KEDOSHIM: FROM PRIEST TO PEOPLE
Covenant & Conversation: Family Edition is a new and exciting initiative from The Office of Rabbi Sacks for 5779. Written as an accompaniment to Rabbi Sacks’ weekly Covenant & Conversation essay, the Family Edition is aimed at connecting older children and teenagers with his ideas and thoughts on the parsha. Each element of the Family Edition is progressively more advanced; The Core Idea is appropriate for all ages and the final element, From The Thought of Rabbi Sacks, is the most advanced section. Each section includes Questions to Ponder, aimed at encouraging discussion between family members in a way most appropriate to them. We have also included a section called Around the Shabbat Table with a few further questions on the parsha to think about. The final section is an Educational Companion which includes suggested talking points in response to the questions found throughout the Family Edition.
This Family Edition acts as an accompaniment to the main Covenant & Conversation essay for Kedoshim 5779 which you can read here.
Parshat Kedoshim continues to discuss the laws of holiness, changing focus from the world of the Sanctuary and Priests to the Israelites as a whole, commanding them to be holy. The opening chapter contains the “holiness code” with its commands to love the neighbour and the stranger, as well as other ritual laws. The second half of the parsha deals with forbidden relationships and prohibited pagan practices.
Until now the book of Vayikra has been largely about sacrifices, the laws of purity, the Sanctuary, and the priesthood. It has been, in short, about a holy place, holy offerings, and the elite and holy people – Aaron and his descendants – who are the Priests. Suddenly, in chapter 19, the Torah shifts its focus to the whole of the people and the whole of life:
The Lord said to Moses: “Speak to the entire assembly of Israel and say to them, ‘Be holy because I the Lord your God am holy.’” (Leviticus 19:1–2).
This is the first and only time in the book of Vayikra that the entire people are included in a command concerning holiness. The Sages say that it means that the contents of this chapter were declared by Moses to a formal gathering of the entire nation (hak’hel). It is the people as a whole who are commanded to “be holy,” not just an elite, such as the Priests. In fact, it is life itself that is to be sanctified. Holiness is to be achieved in the way the nation makes its clothes and plants its fields, in the justice of its law courts, the way workers are paid, and the way business is conducted. The vulnerable – the deaf, the blind, the elderly, and the stranger – are to be protected. The whole of society is to be governed by love, without anger or revenge.
This is a radical idea. It is the democratisation of holiness. Just as in a democracy all people have equal rights, the Torah tells us here all people have and can achieve holiness. All ancient societies had Priests. We have several examples in the Torah of non-Israelite Priests (for example Yitro, Moses’ father-in-law, was a Midianite Priest). The Priesthood was not unique to Israel, and in all places it was an elite group. However, here for the first time, we find a code of holiness directed to the people as a whole. This is a radical and new idea the Torah brings to the world – we are all called on to be holy.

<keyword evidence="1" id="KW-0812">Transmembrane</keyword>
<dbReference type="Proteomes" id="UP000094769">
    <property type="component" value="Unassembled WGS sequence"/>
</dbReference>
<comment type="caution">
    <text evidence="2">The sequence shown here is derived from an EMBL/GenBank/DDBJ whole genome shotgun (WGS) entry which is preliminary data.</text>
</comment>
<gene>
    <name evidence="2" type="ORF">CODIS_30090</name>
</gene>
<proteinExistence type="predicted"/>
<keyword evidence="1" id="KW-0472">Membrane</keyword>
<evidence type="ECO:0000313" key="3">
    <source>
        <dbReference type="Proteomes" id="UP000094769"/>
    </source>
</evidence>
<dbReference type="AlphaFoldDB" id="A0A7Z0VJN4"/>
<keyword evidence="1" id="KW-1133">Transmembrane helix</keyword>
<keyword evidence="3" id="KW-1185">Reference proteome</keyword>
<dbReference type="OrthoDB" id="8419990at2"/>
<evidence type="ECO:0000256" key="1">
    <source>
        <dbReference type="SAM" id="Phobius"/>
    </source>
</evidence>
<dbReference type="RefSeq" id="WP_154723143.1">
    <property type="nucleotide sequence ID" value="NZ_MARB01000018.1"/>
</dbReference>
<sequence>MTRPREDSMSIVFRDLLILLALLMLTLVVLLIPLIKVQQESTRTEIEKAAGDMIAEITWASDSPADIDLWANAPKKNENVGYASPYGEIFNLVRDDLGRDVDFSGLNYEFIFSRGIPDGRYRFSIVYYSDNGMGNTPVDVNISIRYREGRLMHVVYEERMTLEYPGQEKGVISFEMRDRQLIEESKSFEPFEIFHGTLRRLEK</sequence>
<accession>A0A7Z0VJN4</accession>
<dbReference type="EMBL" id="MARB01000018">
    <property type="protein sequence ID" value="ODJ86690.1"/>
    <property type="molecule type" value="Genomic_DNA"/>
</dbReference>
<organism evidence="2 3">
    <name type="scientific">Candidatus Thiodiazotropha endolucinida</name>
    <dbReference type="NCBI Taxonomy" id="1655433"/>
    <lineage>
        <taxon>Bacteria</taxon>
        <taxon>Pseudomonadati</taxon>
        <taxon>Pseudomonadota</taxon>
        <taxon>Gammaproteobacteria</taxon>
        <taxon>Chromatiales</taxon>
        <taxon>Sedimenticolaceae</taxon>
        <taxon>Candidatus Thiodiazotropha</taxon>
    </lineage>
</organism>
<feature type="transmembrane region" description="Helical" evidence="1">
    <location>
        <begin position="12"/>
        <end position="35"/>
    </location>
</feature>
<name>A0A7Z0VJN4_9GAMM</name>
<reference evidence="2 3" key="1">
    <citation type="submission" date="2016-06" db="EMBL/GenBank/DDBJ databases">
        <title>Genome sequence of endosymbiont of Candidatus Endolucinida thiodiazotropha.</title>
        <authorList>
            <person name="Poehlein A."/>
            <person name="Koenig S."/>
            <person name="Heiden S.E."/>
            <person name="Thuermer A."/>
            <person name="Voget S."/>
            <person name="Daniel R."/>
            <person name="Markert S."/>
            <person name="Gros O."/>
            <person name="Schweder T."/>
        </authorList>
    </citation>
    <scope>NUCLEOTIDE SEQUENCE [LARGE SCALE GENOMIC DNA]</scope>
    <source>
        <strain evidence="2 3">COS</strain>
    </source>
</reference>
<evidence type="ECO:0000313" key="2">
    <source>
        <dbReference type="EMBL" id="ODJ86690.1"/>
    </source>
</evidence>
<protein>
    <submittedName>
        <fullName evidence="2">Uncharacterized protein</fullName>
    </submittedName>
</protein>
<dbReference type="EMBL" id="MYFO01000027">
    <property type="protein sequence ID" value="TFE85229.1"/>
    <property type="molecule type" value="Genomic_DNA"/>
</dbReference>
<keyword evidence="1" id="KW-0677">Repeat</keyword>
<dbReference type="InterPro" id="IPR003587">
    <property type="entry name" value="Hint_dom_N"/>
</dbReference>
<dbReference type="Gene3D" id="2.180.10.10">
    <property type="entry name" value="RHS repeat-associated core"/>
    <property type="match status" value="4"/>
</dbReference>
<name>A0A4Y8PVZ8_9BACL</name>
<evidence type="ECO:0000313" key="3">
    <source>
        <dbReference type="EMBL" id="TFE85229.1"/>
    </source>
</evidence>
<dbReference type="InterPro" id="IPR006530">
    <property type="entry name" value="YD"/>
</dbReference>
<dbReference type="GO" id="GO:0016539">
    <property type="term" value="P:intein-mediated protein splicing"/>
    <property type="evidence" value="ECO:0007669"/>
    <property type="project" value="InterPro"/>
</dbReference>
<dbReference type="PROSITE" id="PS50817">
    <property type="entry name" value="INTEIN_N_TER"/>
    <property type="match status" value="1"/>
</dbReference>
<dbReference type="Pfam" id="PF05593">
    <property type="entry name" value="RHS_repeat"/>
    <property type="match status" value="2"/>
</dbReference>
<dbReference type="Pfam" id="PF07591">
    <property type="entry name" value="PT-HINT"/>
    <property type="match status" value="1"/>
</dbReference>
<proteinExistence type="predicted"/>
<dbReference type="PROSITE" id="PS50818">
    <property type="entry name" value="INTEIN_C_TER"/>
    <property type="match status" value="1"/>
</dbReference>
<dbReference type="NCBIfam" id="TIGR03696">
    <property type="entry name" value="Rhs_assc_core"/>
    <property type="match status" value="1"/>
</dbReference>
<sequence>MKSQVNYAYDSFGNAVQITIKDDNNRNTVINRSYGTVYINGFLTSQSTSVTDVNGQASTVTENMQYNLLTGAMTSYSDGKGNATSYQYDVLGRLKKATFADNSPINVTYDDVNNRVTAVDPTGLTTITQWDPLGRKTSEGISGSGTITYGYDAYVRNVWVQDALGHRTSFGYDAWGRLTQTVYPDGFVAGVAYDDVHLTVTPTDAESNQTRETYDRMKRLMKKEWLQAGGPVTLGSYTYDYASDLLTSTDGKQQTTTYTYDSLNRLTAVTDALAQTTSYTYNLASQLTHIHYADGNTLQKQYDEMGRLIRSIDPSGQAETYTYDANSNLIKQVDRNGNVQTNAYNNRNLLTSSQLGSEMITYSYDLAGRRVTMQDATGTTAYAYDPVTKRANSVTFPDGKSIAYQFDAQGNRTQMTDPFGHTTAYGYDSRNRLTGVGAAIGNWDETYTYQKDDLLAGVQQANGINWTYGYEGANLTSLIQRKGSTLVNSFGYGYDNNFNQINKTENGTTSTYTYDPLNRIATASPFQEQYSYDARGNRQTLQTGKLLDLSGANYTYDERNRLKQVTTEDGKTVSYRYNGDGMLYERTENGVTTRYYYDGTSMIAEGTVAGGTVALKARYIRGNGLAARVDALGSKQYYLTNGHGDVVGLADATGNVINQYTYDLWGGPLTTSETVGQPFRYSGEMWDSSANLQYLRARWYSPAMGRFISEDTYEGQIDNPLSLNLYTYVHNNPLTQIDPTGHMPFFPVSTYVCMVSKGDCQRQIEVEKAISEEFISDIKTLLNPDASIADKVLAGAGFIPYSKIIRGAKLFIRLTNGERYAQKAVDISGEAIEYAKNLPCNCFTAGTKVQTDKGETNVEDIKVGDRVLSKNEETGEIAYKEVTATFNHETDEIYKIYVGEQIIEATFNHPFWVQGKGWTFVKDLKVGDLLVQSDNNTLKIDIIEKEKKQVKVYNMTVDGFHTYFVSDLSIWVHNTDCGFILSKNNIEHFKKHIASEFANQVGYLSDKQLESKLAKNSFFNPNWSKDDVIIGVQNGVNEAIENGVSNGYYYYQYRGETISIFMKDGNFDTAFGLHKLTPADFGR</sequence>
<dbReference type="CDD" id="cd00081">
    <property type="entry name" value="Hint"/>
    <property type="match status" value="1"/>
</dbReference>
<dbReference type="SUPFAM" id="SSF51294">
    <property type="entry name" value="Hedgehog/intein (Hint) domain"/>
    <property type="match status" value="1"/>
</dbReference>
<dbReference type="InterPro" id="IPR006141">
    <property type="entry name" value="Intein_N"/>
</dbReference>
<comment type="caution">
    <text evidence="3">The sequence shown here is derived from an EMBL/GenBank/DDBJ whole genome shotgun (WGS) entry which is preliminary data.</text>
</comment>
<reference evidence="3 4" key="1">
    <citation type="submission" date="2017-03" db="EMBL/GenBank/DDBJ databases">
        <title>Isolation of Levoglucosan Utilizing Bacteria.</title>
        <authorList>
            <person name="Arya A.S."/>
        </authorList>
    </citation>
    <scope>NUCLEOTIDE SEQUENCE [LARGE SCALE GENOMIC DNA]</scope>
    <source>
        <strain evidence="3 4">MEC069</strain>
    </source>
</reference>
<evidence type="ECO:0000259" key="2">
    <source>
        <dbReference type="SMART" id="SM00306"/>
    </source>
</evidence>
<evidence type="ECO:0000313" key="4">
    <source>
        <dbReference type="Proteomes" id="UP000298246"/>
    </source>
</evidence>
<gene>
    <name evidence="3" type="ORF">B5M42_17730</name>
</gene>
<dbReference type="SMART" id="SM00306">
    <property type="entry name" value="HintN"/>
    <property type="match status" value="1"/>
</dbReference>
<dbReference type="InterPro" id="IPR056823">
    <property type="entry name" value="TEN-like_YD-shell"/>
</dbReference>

QUESTIONS TO PONDER:
- What do you think holiness means? How and when can you be holy in your life?
- If the Priests are not holier than the rest of the people, why are they separated as an “elite”?
- What do you think the phrase democratisation of holiness means here and why was it such a radical idea?
One Yom Kippur, a young boy who could not read came to the synagogue of the Ba’al Shem Tov with his father. They were desperately poor and his father could not afford to send the boy to school. He could not even read the siddur or follow with the prayers. But the boy had a deep desire to join the community in their prayers and so accompanied his father to shul anyway. He sat down next to his father and closed his eyes tight, and whispered to Hashem, “I don’t know the prayers. All I know is the letters of the Alef-Bet that my father taught me. Please take the letters and turn them into the right words, to say what I feel in my heart.”
He then began to sing the Alef-Bet over and over again. His father became embarrassed and began to shush him, but the Ba’al Shem Tov stopped him, and asked him to allow the boy to continue to pray. At the conclusion of the final service of the day, Ne’ilah, the Ba’al Shem Tov announced to the community that not only were the boy’s prayers accepted by the Master of the Universe, but they broke through the gates of heaven, helping the prayers of the rest of the community to enter as well!
QUESTIONS TO PONDER:
- What do you think the message of this story is? How is it connected to the message of this week’s Covenant & Conversation?
- Do you feel you can approach God and talk to Him?Do you think there are more “holy” or scholarly people that find it easier?
This radical idea, the democratisation of holiness, that all people have and can achieve holiness, should come as no surprise to us. The idea, if not the details, had already been hinted at in the Torah. The most explicit instance comes in the prelude to the great covenant-making ceremony at Mount Sinai when God describes the potential of His people to be a “kingdom of Priests and a holy nation” (Exodus 19:5–6), that is, a kingdom all of whose members are to be in some sense Priests, and a nation that is, in its entirety, holy.